there was 16 paragraphs in Dowds column basically bashing Hillary before she mentions Biden (In a piece Titled Joe Biden, no less) I don't think Somerby spent that much time talking about Clinton.



    Actually he did (none / 0) (#131)
    by CoralGables on Wed Oct 07, 2015 at 09:29:49 PM EST
    He mentions the Clinton's 25 times in the article.

    Actually he didn't (none / 0) (#138)
    by Nemi on Thu Oct 08, 2015 at 06:23:54 AM EST
    Citing Politico he writes:
    "Hillary Clinton-critic Maureen Dowd"
    "the White House should not revert to the Clintons."

    Linking to Dowds piece:
    "he maintained his Clinton-hatred:"

    and citing Dowd:
    "the White House should not revert to the Clintons."

    Then in his own words he writes:
    "So deeply vile are the Clintons ..."
    "(Translation: He isn't like the Clintons!)"
    "We don't know if Joe Biden is a better person than Hillary Clinton or Bill Clinton."

    [Followed by my favorite part: "We also don't especially care. Long ago, we came to understand a basic point: People in politics aren't our friends. Beyond that, we have no way of finding out what they're "really like." ... But that's beside the point.]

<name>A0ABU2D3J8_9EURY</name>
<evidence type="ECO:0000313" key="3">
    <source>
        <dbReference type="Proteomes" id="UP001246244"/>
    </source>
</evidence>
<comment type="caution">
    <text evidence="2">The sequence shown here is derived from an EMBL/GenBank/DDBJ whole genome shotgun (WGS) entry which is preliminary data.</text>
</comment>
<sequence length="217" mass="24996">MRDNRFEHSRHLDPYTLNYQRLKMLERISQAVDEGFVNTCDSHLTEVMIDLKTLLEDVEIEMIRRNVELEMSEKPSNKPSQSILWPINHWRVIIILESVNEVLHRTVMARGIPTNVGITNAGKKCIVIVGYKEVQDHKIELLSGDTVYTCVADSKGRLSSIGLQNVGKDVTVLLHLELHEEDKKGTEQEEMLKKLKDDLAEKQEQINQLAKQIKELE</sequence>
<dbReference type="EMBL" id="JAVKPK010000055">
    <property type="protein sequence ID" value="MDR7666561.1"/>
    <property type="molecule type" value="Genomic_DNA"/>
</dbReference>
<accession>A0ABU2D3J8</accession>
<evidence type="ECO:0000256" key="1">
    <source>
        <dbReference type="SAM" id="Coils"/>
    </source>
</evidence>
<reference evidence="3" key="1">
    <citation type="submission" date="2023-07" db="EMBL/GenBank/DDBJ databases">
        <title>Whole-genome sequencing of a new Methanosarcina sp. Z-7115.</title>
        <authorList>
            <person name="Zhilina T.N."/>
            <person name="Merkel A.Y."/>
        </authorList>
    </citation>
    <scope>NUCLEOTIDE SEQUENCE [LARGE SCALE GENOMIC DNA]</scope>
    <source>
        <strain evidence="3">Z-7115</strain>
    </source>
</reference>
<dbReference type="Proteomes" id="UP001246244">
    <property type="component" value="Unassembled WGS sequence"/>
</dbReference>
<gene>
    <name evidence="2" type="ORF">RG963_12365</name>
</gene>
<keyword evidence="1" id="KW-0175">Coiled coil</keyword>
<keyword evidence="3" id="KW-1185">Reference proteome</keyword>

"Those Clintons!

    All in all 9 times. Most of which are "the Clintons", plural (not 'Clinton's'). So what's with the 25?


    He wrote the column (none / 0) (#146)
    by CoralGables on Thu Oct 08, 2015 at 09:11:42 AM EST
    In the column, Hillary, or Bill, or both are mentioned 25 times.

    Dowd managed the feat 18 times.

    So here is your tally. Between Dowd and Somerby, on the topic of "Beau's deathbed wish", the Clintons get mentioned 43 times without Beau (presumably) ever mentioning them even once.

    On the Internet, that's what you call "Clintons for clicks".


    Ah! But your link (none / 0) (#166)
    by Nemi on Fri Oct 09, 2015 at 06:05:26 AM EST
    (hm, apparently I should have checked that too!) is to a different story than my flawed one. So I'll stick with my 'only 9'. :)

    I wonder how many angels... (none / 0) (#160)
    by sj on Thu Oct 08, 2015 at 02:24:54 PM EST

    Thanks (none / 0) (#125)
    by Nemi on Wed Oct 07, 2015 at 03:27:13 PM EST
    ... forgot to check link before posting.

    Is an announcement near? (none / 0) (#1)
    by MO Blue on Mon Oct 05, 2015 at 09:29:22 AM EST
    Vice President Joe Biden is nearing a decision on whether to run for president, and it could come as early as within the next seven to 10 days, according to three people familiar with his deliberations.

    Two of those people said he is leaning toward entering the race. Still, they caution that family considerations remain the overriding concern and would be the reason he doesn't run. His wife, Dr. Jill Biden, has said that should the vice president launch a bid for the Oval Office, "of course" she would "be on board."

    Even if Biden decides to seek the Democratic nomination before the party's first debate on Oct. 13, he likely would not participate, sources told CBS News. link